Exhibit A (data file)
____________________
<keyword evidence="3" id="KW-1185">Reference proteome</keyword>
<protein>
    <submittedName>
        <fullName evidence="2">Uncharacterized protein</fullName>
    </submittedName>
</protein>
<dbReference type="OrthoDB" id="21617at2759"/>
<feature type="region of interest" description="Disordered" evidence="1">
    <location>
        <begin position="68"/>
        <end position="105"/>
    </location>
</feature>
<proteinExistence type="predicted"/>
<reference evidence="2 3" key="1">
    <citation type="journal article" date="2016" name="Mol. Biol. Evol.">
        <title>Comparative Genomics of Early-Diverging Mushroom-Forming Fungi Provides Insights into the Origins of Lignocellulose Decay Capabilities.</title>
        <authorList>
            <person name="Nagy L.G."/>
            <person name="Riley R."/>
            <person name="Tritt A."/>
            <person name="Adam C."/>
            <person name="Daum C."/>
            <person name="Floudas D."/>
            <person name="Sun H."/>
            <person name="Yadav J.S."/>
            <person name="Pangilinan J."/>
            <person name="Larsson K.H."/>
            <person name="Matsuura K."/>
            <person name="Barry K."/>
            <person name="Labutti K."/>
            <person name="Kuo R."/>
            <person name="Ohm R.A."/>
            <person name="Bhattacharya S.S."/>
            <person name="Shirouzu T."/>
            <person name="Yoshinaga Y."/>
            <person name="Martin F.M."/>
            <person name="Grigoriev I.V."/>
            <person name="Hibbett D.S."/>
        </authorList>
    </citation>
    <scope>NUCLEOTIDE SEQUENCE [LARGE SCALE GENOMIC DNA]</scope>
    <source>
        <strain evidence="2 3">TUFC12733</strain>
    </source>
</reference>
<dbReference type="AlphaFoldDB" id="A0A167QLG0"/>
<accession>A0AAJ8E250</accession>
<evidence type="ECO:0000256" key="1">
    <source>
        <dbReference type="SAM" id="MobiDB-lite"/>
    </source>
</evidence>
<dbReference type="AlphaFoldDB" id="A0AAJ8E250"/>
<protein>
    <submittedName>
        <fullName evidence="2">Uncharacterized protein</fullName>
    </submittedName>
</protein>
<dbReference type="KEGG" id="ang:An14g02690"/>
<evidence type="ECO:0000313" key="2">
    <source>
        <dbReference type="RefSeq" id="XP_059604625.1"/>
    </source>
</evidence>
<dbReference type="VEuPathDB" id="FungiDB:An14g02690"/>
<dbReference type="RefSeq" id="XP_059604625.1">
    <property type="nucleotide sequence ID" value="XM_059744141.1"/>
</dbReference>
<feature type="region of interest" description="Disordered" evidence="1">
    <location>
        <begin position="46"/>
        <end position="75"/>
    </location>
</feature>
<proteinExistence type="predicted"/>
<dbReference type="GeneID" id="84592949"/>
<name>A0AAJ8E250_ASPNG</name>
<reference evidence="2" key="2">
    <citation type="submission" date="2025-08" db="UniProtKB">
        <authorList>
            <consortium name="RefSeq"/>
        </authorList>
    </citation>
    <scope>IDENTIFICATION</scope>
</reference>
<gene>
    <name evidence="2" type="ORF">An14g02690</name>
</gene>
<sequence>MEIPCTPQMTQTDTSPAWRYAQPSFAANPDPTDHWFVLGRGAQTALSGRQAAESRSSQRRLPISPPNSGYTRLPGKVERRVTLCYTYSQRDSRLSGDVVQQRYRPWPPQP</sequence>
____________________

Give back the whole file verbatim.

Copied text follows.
<keyword evidence="3" id="KW-1185">Reference proteome</keyword>
<protein>
    <submittedName>
        <fullName evidence="2">Uncharacterized protein</fullName>
    </submittedName>
</protein>
<dbReference type="OrthoDB" id="21617at2759"/>
<feature type="region of interest" description="Disordered" evidence="1">
    <location>
        <begin position="68"/>
        <end position="105"/>
    </location>
</feature>
<proteinExistence type="predicted"/>
<reference evidence="2 3" key="1">
    <citation type="journal article" date="2016" name="Mol. Biol. Evol.">
        <title>Comparative Genomics of Early-Diverging Mushroom-Forming Fungi Provides Insights into the Origins of Lignocellulose Decay Capabilities.</title>
        <authorList>
            <person name="Nagy L.G."/>
            <person name="Riley R."/>
            <person name="Tritt A."/>
            <person name="Adam C."/>
            <person name="Daum C."/>
            <person name="Floudas D."/>
            <person name="Sun H."/>
            <person name="Yadav J.S."/>
            <person name="Pangilinan J."/>
            <person name="Larsson K.H."/>
            <person name="Matsuura K."/>
            <person name="Barry K."/>
            <person name="Labutti K."/>
            <person name="Kuo R."/>
            <person name="Ohm R.A."/>
            <person name="Bhattacharya S.S."/>
            <person name="Shirouzu T."/>
            <person name="Yoshinaga Y."/>
            <person name="Martin F.M."/>
            <person name="Grigoriev I.V."/>
            <person name="Hibbett D.S."/>
        </authorList>
    </citation>
    <scope>NUCLEOTIDE SEQUENCE [LARGE SCALE GENOMIC DNA]</scope>
    <source>
        <strain evidence="2 3">TUFC12733</strain>
    </source>
</reference>
<dbReference type="AlphaFoldDB" id="A0A167QLG0"/>
<accession>A0AAJ8E250</accession>
<evidence type="ECO:0000256" key="1">
    <source>
        <dbReference type="SAM" id="MobiDB-lite"/>
    </source>
</evidence>
<dbReference type="AlphaFoldDB" id="A0AAJ8E250"/>
<protein>
    <submittedName>
        <fullName evidence="2">Uncharacterized protein</fullName>
    </submittedName>
</protein>
<dbReference type="KEGG" id="ang:An14g02690"/>
<evidence type="ECO:0000313" key="2">
    <source>
        <dbReference type="RefSeq" id="XP_059604625.1"/>
    </source>
</evidence>
<dbReference type="VEuPathDB" id="FungiDB:An14g02690"/>
<dbReference type="RefSeq" id="XP_059604625.1">
    <property type="nucleotide sequence ID" value="XM_059744141.1"/>
</dbReference>
<feature type="region of interest" description="Disordered" evidence="1">
    <location>
        <begin position="46"/>
        <end position="75"/>
    </location>
</feature>
<proteinExistence type="predicted"/>
<dbReference type="GeneID" id="84592949"/>
<name>A0AAJ8E250_ASPNG</name>
<reference evidence="2" key="2">
    <citation type="submission" date="2025-08" db="UniProtKB">
        <authorList>
            <consortium name="RefSeq"/>
        </authorList>
    </citation>
    <scope>IDENTIFICATION</scope>
</reference>
<gene>
    <name evidence="2" type="ORF">An14g02690</name>
</gene>
<sequence>MEIPCTPQMTQTDTSPAWRYAQPSFAANPDPTDHWFVLGRGAQTALSGRQAAESRSSQRRLPISPPNSGYTRLPGKVERRVTLCYTYSQRDSRLSGDVVQQRYRPWPPQP</sequence>